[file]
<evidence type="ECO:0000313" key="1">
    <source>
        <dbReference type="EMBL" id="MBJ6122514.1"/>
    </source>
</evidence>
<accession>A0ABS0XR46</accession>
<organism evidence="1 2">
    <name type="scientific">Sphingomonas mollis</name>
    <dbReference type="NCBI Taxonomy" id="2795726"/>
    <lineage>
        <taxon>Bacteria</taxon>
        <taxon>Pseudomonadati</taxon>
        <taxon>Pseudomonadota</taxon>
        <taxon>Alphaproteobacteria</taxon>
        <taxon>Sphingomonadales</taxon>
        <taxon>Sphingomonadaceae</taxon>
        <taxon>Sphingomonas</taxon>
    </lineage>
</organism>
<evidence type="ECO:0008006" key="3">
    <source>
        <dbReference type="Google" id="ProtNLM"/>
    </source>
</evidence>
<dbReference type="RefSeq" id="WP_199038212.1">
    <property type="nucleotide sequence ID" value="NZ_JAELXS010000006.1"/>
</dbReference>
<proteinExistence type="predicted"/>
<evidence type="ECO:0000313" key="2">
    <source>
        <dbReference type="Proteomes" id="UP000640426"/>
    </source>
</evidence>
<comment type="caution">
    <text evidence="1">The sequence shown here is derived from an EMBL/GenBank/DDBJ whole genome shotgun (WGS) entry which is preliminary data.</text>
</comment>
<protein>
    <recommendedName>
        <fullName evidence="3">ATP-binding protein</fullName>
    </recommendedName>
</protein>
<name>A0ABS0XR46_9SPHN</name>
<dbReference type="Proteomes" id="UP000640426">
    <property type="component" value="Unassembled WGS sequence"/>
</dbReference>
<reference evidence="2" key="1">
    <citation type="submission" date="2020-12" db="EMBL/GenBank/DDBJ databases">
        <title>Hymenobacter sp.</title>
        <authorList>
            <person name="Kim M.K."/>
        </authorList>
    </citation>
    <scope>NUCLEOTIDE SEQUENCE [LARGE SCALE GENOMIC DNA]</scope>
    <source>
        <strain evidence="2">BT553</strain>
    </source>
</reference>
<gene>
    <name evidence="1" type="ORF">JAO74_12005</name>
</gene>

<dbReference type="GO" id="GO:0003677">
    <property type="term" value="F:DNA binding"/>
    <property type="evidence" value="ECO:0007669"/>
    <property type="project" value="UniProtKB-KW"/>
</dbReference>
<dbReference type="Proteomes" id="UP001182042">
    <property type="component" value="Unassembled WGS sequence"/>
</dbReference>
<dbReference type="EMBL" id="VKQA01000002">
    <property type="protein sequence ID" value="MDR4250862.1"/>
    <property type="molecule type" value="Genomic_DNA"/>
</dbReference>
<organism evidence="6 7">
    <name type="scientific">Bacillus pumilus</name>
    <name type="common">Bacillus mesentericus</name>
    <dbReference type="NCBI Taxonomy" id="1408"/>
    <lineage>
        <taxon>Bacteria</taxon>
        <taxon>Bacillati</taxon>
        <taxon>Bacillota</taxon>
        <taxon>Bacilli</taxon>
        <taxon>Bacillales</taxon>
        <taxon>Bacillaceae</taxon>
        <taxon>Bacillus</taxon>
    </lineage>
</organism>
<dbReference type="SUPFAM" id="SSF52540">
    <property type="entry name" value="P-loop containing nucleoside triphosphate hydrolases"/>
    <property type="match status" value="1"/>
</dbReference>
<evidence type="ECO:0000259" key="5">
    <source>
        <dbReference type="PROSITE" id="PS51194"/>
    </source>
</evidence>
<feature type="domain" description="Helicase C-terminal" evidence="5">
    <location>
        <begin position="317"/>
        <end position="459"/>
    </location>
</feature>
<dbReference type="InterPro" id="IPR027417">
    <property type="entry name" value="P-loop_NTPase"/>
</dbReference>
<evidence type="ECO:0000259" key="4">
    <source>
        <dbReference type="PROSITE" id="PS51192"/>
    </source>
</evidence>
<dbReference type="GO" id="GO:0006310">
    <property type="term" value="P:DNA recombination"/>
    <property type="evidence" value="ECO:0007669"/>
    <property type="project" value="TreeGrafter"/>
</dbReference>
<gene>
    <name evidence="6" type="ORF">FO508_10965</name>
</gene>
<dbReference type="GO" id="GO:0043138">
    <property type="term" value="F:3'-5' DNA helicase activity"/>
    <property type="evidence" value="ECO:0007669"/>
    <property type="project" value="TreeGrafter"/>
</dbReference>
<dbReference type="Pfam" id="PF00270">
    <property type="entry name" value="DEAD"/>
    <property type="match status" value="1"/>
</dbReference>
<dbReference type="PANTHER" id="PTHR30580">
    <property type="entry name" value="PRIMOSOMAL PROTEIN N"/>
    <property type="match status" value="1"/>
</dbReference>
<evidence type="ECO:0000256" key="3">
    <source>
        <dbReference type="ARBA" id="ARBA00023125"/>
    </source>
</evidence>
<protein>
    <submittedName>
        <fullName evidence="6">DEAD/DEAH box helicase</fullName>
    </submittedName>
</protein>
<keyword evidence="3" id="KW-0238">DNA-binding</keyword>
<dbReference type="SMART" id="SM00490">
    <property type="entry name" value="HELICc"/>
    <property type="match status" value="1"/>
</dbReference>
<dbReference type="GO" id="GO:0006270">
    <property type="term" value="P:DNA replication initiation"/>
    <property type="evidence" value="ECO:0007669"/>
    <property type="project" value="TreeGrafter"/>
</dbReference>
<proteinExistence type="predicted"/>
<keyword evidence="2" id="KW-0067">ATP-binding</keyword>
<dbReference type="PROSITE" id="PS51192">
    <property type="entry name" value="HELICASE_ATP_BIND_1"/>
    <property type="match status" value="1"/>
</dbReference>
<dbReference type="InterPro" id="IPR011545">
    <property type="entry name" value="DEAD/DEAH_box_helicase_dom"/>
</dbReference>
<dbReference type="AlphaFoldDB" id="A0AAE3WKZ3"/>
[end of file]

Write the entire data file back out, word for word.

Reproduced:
<evidence type="ECO:0000313" key="1">
    <source>
        <dbReference type="EMBL" id="MBJ6122514.1"/>
    </source>
</evidence>
<accession>A0ABS0XR46</accession>
<organism evidence="1 2">
    <name type="scientific">Sphingomonas mollis</name>
    <dbReference type="NCBI Taxonomy" id="2795726"/>
    <lineage>
        <taxon>Bacteria</taxon>
        <taxon>Pseudomonadati</taxon>
        <taxon>Pseudomonadota</taxon>
        <taxon>Alphaproteobacteria</taxon>
        <taxon>Sphingomonadales</taxon>
        <taxon>Sphingomonadaceae</taxon>
        <taxon>Sphingomonas</taxon>
    </lineage>
</organism>
<evidence type="ECO:0008006" key="3">
    <source>
        <dbReference type="Google" id="ProtNLM"/>
    </source>
</evidence>
<dbReference type="RefSeq" id="WP_199038212.1">
    <property type="nucleotide sequence ID" value="NZ_JAELXS010000006.1"/>
</dbReference>
<proteinExistence type="predicted"/>
<evidence type="ECO:0000313" key="2">
    <source>
        <dbReference type="Proteomes" id="UP000640426"/>
    </source>
</evidence>
<comment type="caution">
    <text evidence="1">The sequence shown here is derived from an EMBL/GenBank/DDBJ whole genome shotgun (WGS) entry which is preliminary data.</text>
</comment>
<protein>
    <recommendedName>
        <fullName evidence="3">ATP-binding protein</fullName>
    </recommendedName>
</protein>
<name>A0ABS0XR46_9SPHN</name>
<dbReference type="Proteomes" id="UP000640426">
    <property type="component" value="Unassembled WGS sequence"/>
</dbReference>
<reference evidence="2" key="1">
    <citation type="submission" date="2020-12" db="EMBL/GenBank/DDBJ databases">
        <title>Hymenobacter sp.</title>
        <authorList>
            <person name="Kim M.K."/>
        </authorList>
    </citation>
    <scope>NUCLEOTIDE SEQUENCE [LARGE SCALE GENOMIC DNA]</scope>
    <source>
        <strain evidence="2">BT553</strain>
    </source>
</reference>
<gene>
    <name evidence="1" type="ORF">JAO74_12005</name>
</gene>

<dbReference type="GO" id="GO:0003677">
    <property type="term" value="F:DNA binding"/>
    <property type="evidence" value="ECO:0007669"/>
    <property type="project" value="UniProtKB-KW"/>
</dbReference>
<dbReference type="Proteomes" id="UP001182042">
    <property type="component" value="Unassembled WGS sequence"/>
</dbReference>
<dbReference type="EMBL" id="VKQA01000002">
    <property type="protein sequence ID" value="MDR4250862.1"/>
    <property type="molecule type" value="Genomic_DNA"/>
</dbReference>
<organism evidence="6 7">
    <name type="scientific">Bacillus pumilus</name>
    <name type="common">Bacillus mesentericus</name>
    <dbReference type="NCBI Taxonomy" id="1408"/>
    <lineage>
        <taxon>Bacteria</taxon>
        <taxon>Bacillati</taxon>
        <taxon>Bacillota</taxon>
        <taxon>Bacilli</taxon>
        <taxon>Bacillales</taxon>
        <taxon>Bacillaceae</taxon>
        <taxon>Bacillus</taxon>
    </lineage>
</organism>
<dbReference type="SUPFAM" id="SSF52540">
    <property type="entry name" value="P-loop containing nucleoside triphosphate hydrolases"/>
    <property type="match status" value="1"/>
</dbReference>
<evidence type="ECO:0000259" key="5">
    <source>
        <dbReference type="PROSITE" id="PS51194"/>
    </source>
</evidence>
<feature type="domain" description="Helicase C-terminal" evidence="5">
    <location>
        <begin position="317"/>
        <end position="459"/>
    </location>
</feature>
<dbReference type="InterPro" id="IPR027417">
    <property type="entry name" value="P-loop_NTPase"/>
</dbReference>
<evidence type="ECO:0000259" key="4">
    <source>
        <dbReference type="PROSITE" id="PS51192"/>
    </source>
</evidence>
<dbReference type="GO" id="GO:0006310">
    <property type="term" value="P:DNA recombination"/>
    <property type="evidence" value="ECO:0007669"/>
    <property type="project" value="TreeGrafter"/>
</dbReference>
<gene>
    <name evidence="6" type="ORF">FO508_10965</name>
</gene>
<dbReference type="GO" id="GO:0043138">
    <property type="term" value="F:3'-5' DNA helicase activity"/>
    <property type="evidence" value="ECO:0007669"/>
    <property type="project" value="TreeGrafter"/>
</dbReference>
<dbReference type="Pfam" id="PF00270">
    <property type="entry name" value="DEAD"/>
    <property type="match status" value="1"/>
</dbReference>
<dbReference type="PANTHER" id="PTHR30580">
    <property type="entry name" value="PRIMOSOMAL PROTEIN N"/>
    <property type="match status" value="1"/>
</dbReference>
<evidence type="ECO:0000256" key="3">
    <source>
        <dbReference type="ARBA" id="ARBA00023125"/>
    </source>
</evidence>
<protein>
    <submittedName>
        <fullName evidence="6">DEAD/DEAH box helicase</fullName>
    </submittedName>
</protein>
<keyword evidence="3" id="KW-0238">DNA-binding</keyword>
<dbReference type="SMART" id="SM00490">
    <property type="entry name" value="HELICc"/>
    <property type="match status" value="1"/>
</dbReference>
<dbReference type="GO" id="GO:0006270">
    <property type="term" value="P:DNA replication initiation"/>
    <property type="evidence" value="ECO:0007669"/>
    <property type="project" value="TreeGrafter"/>
</dbReference>
<proteinExistence type="predicted"/>
<keyword evidence="2" id="KW-0067">ATP-binding</keyword>
<dbReference type="PROSITE" id="PS51192">
    <property type="entry name" value="HELICASE_ATP_BIND_1"/>
    <property type="match status" value="1"/>
</dbReference>
<dbReference type="InterPro" id="IPR011545">
    <property type="entry name" value="DEAD/DEAH_box_helicase_dom"/>
</dbReference>
<dbReference type="AlphaFoldDB" id="A0AAE3WKZ3"/>